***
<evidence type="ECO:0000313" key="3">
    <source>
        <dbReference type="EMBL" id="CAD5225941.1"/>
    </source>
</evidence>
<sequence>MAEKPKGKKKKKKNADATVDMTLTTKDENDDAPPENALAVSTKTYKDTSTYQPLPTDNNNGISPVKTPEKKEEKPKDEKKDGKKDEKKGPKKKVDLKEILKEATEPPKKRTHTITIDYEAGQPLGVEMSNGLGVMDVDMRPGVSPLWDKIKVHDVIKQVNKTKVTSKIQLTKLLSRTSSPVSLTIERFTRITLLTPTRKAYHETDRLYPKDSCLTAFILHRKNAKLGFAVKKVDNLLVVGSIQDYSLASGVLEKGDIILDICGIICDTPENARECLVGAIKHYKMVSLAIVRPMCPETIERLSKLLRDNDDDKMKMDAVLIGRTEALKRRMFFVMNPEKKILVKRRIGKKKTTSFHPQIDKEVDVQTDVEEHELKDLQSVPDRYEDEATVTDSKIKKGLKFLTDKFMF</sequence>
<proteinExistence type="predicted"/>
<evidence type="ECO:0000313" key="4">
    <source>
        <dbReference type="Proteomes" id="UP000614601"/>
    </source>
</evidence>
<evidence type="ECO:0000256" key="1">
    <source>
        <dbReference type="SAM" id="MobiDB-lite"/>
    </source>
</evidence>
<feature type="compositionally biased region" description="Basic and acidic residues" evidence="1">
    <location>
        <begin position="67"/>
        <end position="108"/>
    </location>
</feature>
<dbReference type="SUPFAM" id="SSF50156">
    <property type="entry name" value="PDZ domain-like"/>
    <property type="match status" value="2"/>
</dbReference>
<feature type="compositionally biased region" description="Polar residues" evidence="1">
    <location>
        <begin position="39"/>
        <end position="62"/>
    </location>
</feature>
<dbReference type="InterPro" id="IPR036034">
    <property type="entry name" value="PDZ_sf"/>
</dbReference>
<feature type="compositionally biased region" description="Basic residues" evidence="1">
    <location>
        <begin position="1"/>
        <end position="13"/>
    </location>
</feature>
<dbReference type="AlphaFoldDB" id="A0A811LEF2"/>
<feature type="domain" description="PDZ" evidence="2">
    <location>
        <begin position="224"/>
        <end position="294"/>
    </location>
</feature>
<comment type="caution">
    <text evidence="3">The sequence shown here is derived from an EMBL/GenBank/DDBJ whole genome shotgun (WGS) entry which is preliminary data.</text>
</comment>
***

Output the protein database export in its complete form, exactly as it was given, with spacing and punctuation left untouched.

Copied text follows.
<evidence type="ECO:0000313" key="3">
    <source>
        <dbReference type="EMBL" id="CAD5225941.1"/>
    </source>
</evidence>
<sequence>MAEKPKGKKKKKKNADATVDMTLTTKDENDDAPPENALAVSTKTYKDTSTYQPLPTDNNNGISPVKTPEKKEEKPKDEKKDGKKDEKKGPKKKVDLKEILKEATEPPKKRTHTITIDYEAGQPLGVEMSNGLGVMDVDMRPGVSPLWDKIKVHDVIKQVNKTKVTSKIQLTKLLSRTSSPVSLTIERFTRITLLTPTRKAYHETDRLYPKDSCLTAFILHRKNAKLGFAVKKVDNLLVVGSIQDYSLASGVLEKGDIILDICGIICDTPENARECLVGAIKHYKMVSLAIVRPMCPETIERLSKLLRDNDDDKMKMDAVLIGRTEALKRRMFFVMNPEKKILVKRRIGKKKTTSFHPQIDKEVDVQTDVEEHELKDLQSVPDRYEDEATVTDSKIKKGLKFLTDKFMF</sequence>
<proteinExistence type="predicted"/>
<evidence type="ECO:0000313" key="4">
    <source>
        <dbReference type="Proteomes" id="UP000614601"/>
    </source>
</evidence>
<evidence type="ECO:0000256" key="1">
    <source>
        <dbReference type="SAM" id="MobiDB-lite"/>
    </source>
</evidence>
<feature type="compositionally biased region" description="Basic and acidic residues" evidence="1">
    <location>
        <begin position="67"/>
        <end position="108"/>
    </location>
</feature>
<dbReference type="SUPFAM" id="SSF50156">
    <property type="entry name" value="PDZ domain-like"/>
    <property type="match status" value="2"/>
</dbReference>
<feature type="compositionally biased region" description="Polar residues" evidence="1">
    <location>
        <begin position="39"/>
        <end position="62"/>
    </location>
</feature>
<dbReference type="InterPro" id="IPR036034">
    <property type="entry name" value="PDZ_sf"/>
</dbReference>
<feature type="compositionally biased region" description="Basic residues" evidence="1">
    <location>
        <begin position="1"/>
        <end position="13"/>
    </location>
</feature>
<dbReference type="AlphaFoldDB" id="A0A811LEF2"/>
<feature type="domain" description="PDZ" evidence="2">
    <location>
        <begin position="224"/>
        <end position="294"/>
    </location>
</feature>
<comment type="caution">
    <text evidence="3">The sequence shown here is derived from an EMBL/GenBank/DDBJ whole genome shotgun (WGS) entry which is preliminary data.</text>
</comment>